Dandruff is not just an aesthetic issue with cats—cat dandruff can be symptomatic of a bigger health concern, and your cat’s scratching can lead to skin damage. A healthy cat will have smooth, soft skin without dandruff flakes or visible sores or irritation.
Causes of Cat Dandruff
Dandruff in cats usually is from one of four causes: nutrition, hydration, parasites, health problems, or allergies.
Diet: A poor diet can cause nutritional deficits that lead to skin problems. A deficit of Omega-3 oils can lead to dry, flaky skin and a dull coat in your cat. High quality foods contain a balanced amount of Omega oils, so be sure to carefully select your cat’s brand.
Hydration: Lack of proper hydration can cause dandruff in cats. If your cat isn’t getting enough water, their skin can reflect that dryness. The dehydration could also be environmental – dry air and weather can affect a cat’s skin and coat. Sunburn can also affect outdoor cats, particularly if they have a lighter-colored, thinner coat.
Parasites: Common causes of dandruff or dermatologic reactions in cats are parasites like fleas, worms, or mites. Bites from fleas and mites can trigger allergic reactions on your cat’s skin, which can lead to dandruff and excessive itching. These kinds of external parasites can also cause other serious health problems if left untreated.
Health: In some cases, dandruff can be one of the symptoms of feline diabetes. You should contact your veterinarian if you’re seeing flaky skin in conjunction with other diabetes symptoms.
Allergies: Dandruff can also be the result of an allergic reaction. Food and environmental allergies and stressors can affect a cat’s skin and coat. It could be something as simple as a new routine or change in your home that’s upset your cat’s immune system. It could also be the introduction of a new food. Your veterinarian will be able to help you narrow down possible allergens if you’ve ruled out other factors.
Symptoms of Dandruff in Cats
The white flakes of dandruff are visible to the naked eye and not to be confused with dander, which is much smaller and part of the natural skin shedding process. Dandruff symptoms also include scaly, dry-looking skin. If your cat has thicker fur, you might need to part their fur to see the flakes on their skin. A cat comb or brush can also help you diagnose dandruff, if you’re seeing flakes there after a grooming session.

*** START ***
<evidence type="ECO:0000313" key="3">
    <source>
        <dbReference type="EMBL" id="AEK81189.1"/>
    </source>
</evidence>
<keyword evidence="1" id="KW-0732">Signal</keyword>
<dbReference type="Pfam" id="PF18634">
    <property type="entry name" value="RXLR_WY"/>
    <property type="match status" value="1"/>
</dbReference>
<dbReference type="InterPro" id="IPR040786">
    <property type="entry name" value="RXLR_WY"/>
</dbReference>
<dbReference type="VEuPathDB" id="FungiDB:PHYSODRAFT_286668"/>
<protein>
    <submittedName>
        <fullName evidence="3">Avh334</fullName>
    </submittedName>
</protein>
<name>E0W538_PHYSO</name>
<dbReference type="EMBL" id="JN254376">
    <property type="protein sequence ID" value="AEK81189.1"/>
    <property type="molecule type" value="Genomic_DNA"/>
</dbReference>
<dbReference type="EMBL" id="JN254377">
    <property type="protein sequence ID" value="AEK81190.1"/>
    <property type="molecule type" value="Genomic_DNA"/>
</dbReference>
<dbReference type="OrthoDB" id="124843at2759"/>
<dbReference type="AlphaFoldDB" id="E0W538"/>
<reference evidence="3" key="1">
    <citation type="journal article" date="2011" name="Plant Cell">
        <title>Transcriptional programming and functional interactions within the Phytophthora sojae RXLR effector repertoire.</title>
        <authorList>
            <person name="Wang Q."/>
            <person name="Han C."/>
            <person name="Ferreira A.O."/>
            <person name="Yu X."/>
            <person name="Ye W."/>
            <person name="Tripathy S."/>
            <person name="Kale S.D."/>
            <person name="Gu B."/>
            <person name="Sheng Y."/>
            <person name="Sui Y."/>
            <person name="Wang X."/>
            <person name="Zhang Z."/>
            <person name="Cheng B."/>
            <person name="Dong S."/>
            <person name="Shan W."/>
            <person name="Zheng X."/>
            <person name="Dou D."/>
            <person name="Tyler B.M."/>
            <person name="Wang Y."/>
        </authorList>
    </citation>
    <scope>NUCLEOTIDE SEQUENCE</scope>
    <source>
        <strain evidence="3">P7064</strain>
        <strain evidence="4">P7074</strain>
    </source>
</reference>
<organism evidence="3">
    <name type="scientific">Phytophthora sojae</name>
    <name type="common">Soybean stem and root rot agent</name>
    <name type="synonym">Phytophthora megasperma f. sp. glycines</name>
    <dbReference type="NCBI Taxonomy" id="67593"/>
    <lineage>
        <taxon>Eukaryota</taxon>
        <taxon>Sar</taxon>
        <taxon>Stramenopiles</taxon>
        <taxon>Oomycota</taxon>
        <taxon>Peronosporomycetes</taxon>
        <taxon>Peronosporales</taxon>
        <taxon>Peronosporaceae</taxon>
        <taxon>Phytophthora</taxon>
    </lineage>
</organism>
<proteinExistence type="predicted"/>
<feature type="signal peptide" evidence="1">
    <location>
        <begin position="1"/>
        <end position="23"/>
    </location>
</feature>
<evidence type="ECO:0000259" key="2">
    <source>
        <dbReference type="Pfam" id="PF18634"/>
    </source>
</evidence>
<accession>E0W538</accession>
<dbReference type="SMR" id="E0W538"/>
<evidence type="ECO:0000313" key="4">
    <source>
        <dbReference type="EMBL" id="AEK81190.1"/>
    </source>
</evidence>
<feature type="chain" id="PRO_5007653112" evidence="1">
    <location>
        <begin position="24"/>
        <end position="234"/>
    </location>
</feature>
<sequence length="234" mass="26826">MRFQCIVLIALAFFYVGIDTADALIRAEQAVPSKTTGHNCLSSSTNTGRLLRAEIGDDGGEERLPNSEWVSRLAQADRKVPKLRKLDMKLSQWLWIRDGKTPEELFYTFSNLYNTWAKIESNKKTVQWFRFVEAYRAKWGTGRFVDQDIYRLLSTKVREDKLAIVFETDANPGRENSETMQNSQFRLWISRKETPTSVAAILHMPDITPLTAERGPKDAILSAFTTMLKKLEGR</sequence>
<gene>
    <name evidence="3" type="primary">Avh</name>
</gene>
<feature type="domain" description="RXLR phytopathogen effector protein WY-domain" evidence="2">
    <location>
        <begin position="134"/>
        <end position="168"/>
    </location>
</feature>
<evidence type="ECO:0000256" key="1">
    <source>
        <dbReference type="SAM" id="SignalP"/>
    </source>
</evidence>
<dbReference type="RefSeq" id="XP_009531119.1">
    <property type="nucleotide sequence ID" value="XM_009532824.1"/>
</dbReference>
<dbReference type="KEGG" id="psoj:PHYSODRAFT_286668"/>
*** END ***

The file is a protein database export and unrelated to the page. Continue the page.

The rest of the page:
You may also notice your pet engaging in excessive itching or licking at dandruff sites. If overgrooming has occurred as a result of the dandruff itchiness, your cat may have red, inflamed skin patches.
Treatments for Cat Dandruff
If you suspect your cat might be dehydrated, consider using a pet fountain which aerates the water and makes drinking more appealing. Switching to wet food is another way to up your cat’s water intake. If the air is dry, using a humidifier in your home can help add moisture your cat’s skin and fur.
For a suspected nutritional deficit, carefully read your pet food’s label and make sure it’s properly balanced for your cat’s life stage and habits. Adding Omega-3 fatty acids in the form of fish oil supplements can help. For a food allergy, you’ll want to consider finding a healthy alternative to the culprit. If you and your vet have determined that an environmental allergy is seriously affecting your cat, your vet might prescribe an antihistamine or steroid.
Great Options: Clemastine, Chlorpheniramine
If you believe your cat is upset by environmental stressors, try to avoid making any sudden changes in routine or the home. Keeping your cat calm and reassured could help clear up the problem. If it continues or is severe, your veterinarian may recommend a medical-based calming treatment.
Great Options: Sentry Calming Collar, Composure Bite-Sized Chews
And, finally, regularly groom your cat! In addition to being a great bonding time, regular brushing or combing stimulates your cat’s skin cells and promotes good circulation. It also helps spread their natural oils evenly throughout your cat’s skin and coat.
Great Options: Zoom Groom Fexible Cat Brush, Safari Cat Bristle Brush
More on Cat Skin and Coat Care
Skin and Coat Care: A Pet Parent's Guide
What to Do When Your Cat's Not Grooming
The Cat Brush Buying Guide